Sometimes traditions that you had as a couple haven’t quite carried over to your children yet. That’s the case with this easy ragu recipe. The P and I love it; it’s our very favorite meal. Maybe in the world. Maybe ever. Our little one could live on this alone, but the older one, not so much. Yet. Insert wicked laugh here.
I don’t recall how I first came up with this easy ragu recipe. I’m pretty sure it’s something I threw together after learning about authentic Italian ragu sauces. I know that, for me, this recipe is the definition of comfort food. It’s the perfect meal with a wonderful winter salad (I love a tri-color salad) and it just isn’t complete for me without a great glass of red wine.
Rigatoni and Ragu – Family Traditions
- 2 T olive oil
- 7 oz prosciutto diced
- 1 c finely diced onion
- 1 c finely diced celery
- 1 c finely diced carrot
- 3-4 garlic cloves crushed
- 1/2 c red wine
- 2 lbs. ground beef I prefer grass fed and organic for health benefits
- 16 oz can whole tomatoes
- Several pieces of parmesan rind
- 1 sprig rosemary
- 1/3 c half and half
- 1 lb rigatoni noodles
- Grated parmesan cheese
Saute prosciutto in olive oil for about 3 minutes until it barely begins to brown.
Add onions, celery, carrot, and garlic.
Continue to saute for about 10 minutes until vegetables are just beginning to soften.
Add red wine. Let the mixture come to a boil.
Add ground beef and saute until beef is browned.
Open tomatoes and cut off "stem" top of the tomatoes. "Crush" tomatoes through your hands or roughly cut them as you add them to the pot.
Add 1/2 remaining tomato juice from the can to the pot.
Stir everything to mix well.
Add in parmesan rind pieces.
Add in rosemary sprig.
Cover rind and sprig with sauce.
Cover pot and simmer on low for at least 30 minutes.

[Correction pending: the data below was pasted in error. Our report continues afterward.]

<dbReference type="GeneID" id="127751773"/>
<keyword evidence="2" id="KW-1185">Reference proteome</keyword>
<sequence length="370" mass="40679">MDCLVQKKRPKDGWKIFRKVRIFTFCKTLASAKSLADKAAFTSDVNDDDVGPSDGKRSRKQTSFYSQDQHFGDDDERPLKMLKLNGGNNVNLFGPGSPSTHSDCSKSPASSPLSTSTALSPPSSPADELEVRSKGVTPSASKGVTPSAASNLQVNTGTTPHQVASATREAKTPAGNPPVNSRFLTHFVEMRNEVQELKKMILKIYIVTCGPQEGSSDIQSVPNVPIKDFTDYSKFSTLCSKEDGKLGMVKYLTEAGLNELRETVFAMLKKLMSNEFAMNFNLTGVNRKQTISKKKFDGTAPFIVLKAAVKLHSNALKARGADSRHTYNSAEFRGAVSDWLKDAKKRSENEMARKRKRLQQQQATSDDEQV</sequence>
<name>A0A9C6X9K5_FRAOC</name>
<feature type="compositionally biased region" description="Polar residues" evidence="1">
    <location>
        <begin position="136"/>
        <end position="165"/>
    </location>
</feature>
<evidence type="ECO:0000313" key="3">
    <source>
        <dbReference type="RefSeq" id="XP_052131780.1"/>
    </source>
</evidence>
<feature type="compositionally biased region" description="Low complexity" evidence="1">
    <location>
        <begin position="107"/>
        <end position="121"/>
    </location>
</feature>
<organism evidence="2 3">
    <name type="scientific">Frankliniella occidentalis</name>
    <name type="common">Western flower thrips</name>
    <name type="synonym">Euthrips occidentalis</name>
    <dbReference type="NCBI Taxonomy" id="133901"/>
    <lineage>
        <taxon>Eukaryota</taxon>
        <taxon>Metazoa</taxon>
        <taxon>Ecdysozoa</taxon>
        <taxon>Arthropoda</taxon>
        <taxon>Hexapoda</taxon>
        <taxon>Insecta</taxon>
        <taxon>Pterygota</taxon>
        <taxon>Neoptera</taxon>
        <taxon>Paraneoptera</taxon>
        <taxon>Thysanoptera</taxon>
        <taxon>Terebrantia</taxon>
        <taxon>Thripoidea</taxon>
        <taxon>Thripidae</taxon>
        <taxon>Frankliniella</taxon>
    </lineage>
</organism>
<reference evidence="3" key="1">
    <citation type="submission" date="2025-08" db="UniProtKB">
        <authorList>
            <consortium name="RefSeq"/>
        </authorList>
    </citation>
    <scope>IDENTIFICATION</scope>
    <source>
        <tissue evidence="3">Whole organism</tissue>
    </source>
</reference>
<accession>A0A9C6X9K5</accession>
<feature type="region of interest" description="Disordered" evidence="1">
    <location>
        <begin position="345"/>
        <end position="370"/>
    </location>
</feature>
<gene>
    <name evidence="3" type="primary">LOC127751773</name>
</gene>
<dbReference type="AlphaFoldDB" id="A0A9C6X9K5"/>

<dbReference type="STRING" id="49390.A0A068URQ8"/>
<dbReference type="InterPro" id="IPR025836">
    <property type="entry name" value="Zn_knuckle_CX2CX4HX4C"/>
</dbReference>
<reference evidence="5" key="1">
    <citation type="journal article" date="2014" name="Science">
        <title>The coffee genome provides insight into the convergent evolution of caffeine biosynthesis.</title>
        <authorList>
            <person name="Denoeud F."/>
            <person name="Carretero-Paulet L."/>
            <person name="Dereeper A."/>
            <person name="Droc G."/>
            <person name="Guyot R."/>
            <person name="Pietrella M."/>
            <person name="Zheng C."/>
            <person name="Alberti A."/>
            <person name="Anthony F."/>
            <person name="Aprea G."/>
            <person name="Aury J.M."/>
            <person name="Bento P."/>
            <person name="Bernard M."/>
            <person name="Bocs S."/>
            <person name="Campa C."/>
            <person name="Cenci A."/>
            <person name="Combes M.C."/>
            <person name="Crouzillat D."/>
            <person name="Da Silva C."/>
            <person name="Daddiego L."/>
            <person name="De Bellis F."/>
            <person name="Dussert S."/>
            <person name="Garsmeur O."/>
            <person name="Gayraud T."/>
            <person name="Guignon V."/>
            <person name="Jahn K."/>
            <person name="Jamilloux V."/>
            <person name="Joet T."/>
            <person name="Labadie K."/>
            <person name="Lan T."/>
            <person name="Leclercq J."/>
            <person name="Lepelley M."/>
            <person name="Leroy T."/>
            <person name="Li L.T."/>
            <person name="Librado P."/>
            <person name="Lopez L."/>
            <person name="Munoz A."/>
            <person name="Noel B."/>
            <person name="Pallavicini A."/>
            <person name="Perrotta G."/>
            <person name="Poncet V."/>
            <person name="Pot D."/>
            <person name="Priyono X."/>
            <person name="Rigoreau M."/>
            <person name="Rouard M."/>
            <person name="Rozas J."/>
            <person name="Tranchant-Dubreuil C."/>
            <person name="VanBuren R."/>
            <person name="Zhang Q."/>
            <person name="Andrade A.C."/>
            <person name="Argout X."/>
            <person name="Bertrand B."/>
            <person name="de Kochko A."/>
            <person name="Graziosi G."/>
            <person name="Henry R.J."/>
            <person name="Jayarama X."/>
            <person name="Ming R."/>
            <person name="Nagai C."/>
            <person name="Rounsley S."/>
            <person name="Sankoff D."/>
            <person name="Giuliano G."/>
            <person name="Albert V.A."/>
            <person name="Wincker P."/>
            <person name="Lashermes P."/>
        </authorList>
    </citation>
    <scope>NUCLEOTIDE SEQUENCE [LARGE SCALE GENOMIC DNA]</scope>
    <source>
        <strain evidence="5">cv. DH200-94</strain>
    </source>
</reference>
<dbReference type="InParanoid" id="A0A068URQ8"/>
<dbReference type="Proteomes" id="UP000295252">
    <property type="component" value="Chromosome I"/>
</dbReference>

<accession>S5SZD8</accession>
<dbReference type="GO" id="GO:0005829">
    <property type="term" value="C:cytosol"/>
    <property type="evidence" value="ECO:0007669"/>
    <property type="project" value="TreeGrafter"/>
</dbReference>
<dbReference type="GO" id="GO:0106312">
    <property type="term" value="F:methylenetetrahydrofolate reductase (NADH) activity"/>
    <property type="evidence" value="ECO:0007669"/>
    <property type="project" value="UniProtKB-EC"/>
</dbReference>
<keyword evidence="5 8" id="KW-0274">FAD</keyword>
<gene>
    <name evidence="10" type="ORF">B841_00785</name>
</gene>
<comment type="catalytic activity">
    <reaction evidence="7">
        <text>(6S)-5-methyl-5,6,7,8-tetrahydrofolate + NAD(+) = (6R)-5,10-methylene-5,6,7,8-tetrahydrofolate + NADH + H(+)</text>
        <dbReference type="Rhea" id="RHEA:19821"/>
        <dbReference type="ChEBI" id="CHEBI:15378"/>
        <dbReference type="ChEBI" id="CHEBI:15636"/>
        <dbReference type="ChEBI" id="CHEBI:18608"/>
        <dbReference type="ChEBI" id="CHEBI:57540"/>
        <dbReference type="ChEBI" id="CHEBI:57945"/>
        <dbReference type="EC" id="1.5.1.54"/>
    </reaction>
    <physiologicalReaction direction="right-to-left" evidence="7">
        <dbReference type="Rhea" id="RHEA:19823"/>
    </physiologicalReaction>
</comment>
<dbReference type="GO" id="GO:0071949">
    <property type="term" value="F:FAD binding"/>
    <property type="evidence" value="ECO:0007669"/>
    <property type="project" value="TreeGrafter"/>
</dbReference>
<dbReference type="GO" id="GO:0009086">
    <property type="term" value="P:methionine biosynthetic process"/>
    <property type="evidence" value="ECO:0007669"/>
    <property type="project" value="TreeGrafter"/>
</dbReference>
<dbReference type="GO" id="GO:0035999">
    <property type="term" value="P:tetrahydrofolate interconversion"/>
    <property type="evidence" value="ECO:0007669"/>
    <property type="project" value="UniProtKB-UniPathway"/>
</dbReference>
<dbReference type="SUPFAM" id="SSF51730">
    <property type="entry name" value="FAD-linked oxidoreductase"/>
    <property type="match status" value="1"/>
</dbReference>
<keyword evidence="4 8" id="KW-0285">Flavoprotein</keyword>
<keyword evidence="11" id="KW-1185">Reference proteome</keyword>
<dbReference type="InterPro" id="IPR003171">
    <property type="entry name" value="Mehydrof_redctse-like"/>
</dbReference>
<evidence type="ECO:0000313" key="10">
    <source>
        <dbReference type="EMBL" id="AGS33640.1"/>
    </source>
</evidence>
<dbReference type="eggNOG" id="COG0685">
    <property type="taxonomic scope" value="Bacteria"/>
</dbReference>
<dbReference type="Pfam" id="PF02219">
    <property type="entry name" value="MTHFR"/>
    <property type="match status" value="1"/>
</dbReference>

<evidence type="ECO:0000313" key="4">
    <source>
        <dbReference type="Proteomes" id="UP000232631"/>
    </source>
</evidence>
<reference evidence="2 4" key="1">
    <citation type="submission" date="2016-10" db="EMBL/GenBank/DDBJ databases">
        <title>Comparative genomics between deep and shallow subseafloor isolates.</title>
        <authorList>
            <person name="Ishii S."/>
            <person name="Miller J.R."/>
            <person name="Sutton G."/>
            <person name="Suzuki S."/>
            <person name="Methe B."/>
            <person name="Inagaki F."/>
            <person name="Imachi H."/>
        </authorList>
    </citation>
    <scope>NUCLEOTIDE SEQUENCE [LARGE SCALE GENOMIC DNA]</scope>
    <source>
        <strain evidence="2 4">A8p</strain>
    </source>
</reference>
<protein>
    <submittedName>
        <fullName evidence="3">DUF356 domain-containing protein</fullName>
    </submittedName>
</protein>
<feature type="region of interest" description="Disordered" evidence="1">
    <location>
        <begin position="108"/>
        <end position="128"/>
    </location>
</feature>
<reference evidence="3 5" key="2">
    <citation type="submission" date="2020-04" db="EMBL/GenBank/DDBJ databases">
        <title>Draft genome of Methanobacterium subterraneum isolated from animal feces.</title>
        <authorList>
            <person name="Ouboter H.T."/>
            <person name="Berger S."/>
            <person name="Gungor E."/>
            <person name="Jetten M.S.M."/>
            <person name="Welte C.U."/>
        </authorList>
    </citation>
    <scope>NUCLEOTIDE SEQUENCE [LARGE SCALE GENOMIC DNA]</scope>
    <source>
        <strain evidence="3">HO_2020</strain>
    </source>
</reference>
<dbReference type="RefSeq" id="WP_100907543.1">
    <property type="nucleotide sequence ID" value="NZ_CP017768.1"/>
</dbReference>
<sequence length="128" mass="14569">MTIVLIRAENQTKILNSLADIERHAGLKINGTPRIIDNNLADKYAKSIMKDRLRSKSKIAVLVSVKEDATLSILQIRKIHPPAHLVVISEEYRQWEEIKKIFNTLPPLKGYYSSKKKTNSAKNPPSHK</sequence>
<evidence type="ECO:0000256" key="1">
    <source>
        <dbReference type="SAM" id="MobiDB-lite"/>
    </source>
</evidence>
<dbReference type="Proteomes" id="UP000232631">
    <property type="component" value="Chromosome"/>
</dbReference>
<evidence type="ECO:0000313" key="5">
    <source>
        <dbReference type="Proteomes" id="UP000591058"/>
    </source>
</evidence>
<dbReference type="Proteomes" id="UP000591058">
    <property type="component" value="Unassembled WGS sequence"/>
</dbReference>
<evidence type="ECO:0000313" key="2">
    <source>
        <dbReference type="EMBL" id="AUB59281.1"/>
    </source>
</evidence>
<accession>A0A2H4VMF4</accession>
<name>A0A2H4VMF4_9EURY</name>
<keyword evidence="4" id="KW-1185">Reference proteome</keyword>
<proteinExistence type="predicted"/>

Bring 1gal generously salted water to a vigorous boil.
Add rigatoni and cook according to package directions - leaving the rigatoni slightly less than al dente.
Add half and half to sauce at the last minute and stir in.
Add rigatoni to pot with sauce and let these fall in love with each other for about 5-10 minutes. The rigatoni will soak up some of the liquid in the sauce. YUM!
Serve and garnish with grated parmesan cheese.
If you’ve been with The Midlife Mamas for a while, you may be saying – pasta???? What’s she doing with a noodle? They steer clear of wheat, don’t they? Well, yes we do because my son and I are both sensitive to wheat. But, since we are only sensitive and not allergic, we can occasionally indulge in a noodle or bread. But, as I’m trying to teach my son, if you’re going to eat something that’s not great for your body, make sure it’s really good and really worth it. This easy ragu recipe with rigatoni is definitely really good and really worth it!
A couple of notes about changing things up. I also love this sauce in a less traditional, gluten free, presentation. If you’re avoiding wheat, try it with brown rice. It won’t provide exactly the same experience, but it’s still really delicious. I confess, I’ve been known to pretend that it’s chili and just eat it straight up. It’s completely gluten free that way 🙂
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I used prosciutto in the instructions, but pancetta or even bacon could easily be used in its place. If you use American bacon, it will be smokier and saltier, so make sure you are really careful before adding salt as the parmesan is salty also. You could use a combination of pork and beef for the ground meat. And, be prepared, this is not a tomato based sauce, it will not be tomatoey. (Is that a word?)
Finally, a traditional Italian presentation would include tagliatelle. Italian chefs would never serve a ragu with a small noodle like spaghetti – they feel that this hearty sauce needs a grand noodle to “stick” to. I prefer the rigatoni and think the combination is divine and the rigatoni gives it plenty of place to “stick”. (You know, before it gets IN MY BELLY!) By the same token, if you have access to fresh tagliatelle, DO IT! It will be the most amazing thing that’s crossed your lips. Promise.